2018 marks the bicentenary of the birth of Marius Petipa, ballet’s greatest choreographer. Ever since the 19th-century, choreographers have been inspired by his work: his formal patterns, corps de ballet and pas de deux. For classical ballets that have been performed hundreds of times, the stakes are high for new, quality-made productions. Today’s choreographers have to think of innovative ways to retain Petipa’s classical techniques whilst, somehow, reinvent them. On the other hand, conductors and orchestras have to perform Tchaikovsky’s intricate score dramatically and poignantly, just as the composer would have wanted. For the English National Ballet’s (ENB) 2018 opening of Kenneth MacMillan’s The Sleeping Beauty, many of its lead performers managed to sweep the audience off their feet. (Indeed, I was one of them.)
Last night, the London Coliseum’s stage bloomed with Peter Farmer’s enchanting and sparkling set designs. Lighting arrangments by Neil Austin also played an important part, touching on the battle between good and evil – light versus darkness. Nicholas Georgiadis’s costume designs added the relishes and frills of a faraway past, staying traditionally loyal to the romance story of Prince Désiré and Princess Aurora.
Even though Alina Cojocaru needed a couple of seconds to keep her balance, particularly during ‘The Rose Adagio’, she gave a thoroughly sweet and refreshingly spirited performance as our sleeping beauty. Her outstanding talents were never undermined, here, and she seemed impressively comfortable in Aurora’s challenging role. For a first in the run, casting Cojocaru was a smart move.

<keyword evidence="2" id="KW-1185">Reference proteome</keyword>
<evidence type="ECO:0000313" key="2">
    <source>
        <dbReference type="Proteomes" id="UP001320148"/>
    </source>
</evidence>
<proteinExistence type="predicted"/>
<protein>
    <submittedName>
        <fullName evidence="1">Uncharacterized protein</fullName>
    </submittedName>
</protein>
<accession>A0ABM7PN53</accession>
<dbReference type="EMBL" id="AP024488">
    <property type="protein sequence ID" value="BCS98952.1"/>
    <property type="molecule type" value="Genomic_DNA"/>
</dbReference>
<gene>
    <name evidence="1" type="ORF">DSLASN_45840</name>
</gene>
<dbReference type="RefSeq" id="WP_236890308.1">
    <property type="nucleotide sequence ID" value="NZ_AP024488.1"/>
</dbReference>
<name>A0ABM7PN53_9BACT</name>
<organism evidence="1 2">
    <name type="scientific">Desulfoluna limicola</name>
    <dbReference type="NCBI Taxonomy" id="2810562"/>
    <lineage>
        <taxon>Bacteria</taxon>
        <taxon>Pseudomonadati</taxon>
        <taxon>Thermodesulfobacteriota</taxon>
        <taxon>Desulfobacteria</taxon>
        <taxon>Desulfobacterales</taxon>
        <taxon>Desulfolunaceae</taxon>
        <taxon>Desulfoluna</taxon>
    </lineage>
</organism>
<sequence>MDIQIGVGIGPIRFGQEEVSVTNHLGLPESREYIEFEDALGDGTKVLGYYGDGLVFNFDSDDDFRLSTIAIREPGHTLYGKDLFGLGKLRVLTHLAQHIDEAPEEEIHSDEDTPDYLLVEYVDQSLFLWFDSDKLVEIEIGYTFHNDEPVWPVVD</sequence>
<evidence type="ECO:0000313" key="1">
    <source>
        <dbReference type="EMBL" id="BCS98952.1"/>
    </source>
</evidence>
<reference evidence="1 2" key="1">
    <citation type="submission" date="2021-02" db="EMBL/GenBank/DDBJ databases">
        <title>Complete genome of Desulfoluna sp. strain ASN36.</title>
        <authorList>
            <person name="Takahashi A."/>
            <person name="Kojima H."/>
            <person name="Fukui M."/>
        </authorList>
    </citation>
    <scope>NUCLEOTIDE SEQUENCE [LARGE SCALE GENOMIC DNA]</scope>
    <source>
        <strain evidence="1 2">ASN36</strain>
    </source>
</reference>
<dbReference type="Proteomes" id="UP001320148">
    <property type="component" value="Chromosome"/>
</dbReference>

ENB’s enormously talented cast was remarkable too; a few names are worth mentioning. James Streeter’s Carabosse was theatrically thrilling and villainous, just like a character cut out of a horror movie. Shiori Kase’s pure performance of the Lilac Fairy was a joy to watch; she was the ideal portrayal of Carabosse’s opposite. Other notably stunning performers included Daniel Kraus and Connie Vowles as Puss in Boots and the White Cat. Daniel McCormick and Rina Kanehara as the Bluebird and Princess Florine deserved all the praise they received last night too. And supporting the Lilac Fairy were Aurora’s friends such as Adela Ramirez, Katja Khaniukova, Jung ah Choi, Senri Kou and Anjuli Hudson. Not forgetting Joseph Caley as Prince Désiré.
The English National Ballet Philharmonic, under the baton of Gavin Sutherland, embraced Tchaikovsky’s music wonderfully. I felt they performed the softer and gentler music of the Lilac Fairy and Princess Aurora better than Carabosse’s music. I felt the powerful overture was loud and abrupt, which, understandably, is symbolic of Tchaikovsky’s evil forces within the tale. However, it would have been nice to sail into The Sleeping Beauty a touch lighter. Nonetheless, the ENB didn’t fail to ignite the magic and romance of Petipa’s dreamy ballet.
English National Ballet’s The Sleeping Beauty is showing at The London Coliseum until 26 June.
(I was provided a press ticket to review the show.)[Header image: Alina Cojocaru as Princess Aurora in English National Ballet’s The Sleeping Beauty. © Laurent Liotardo.]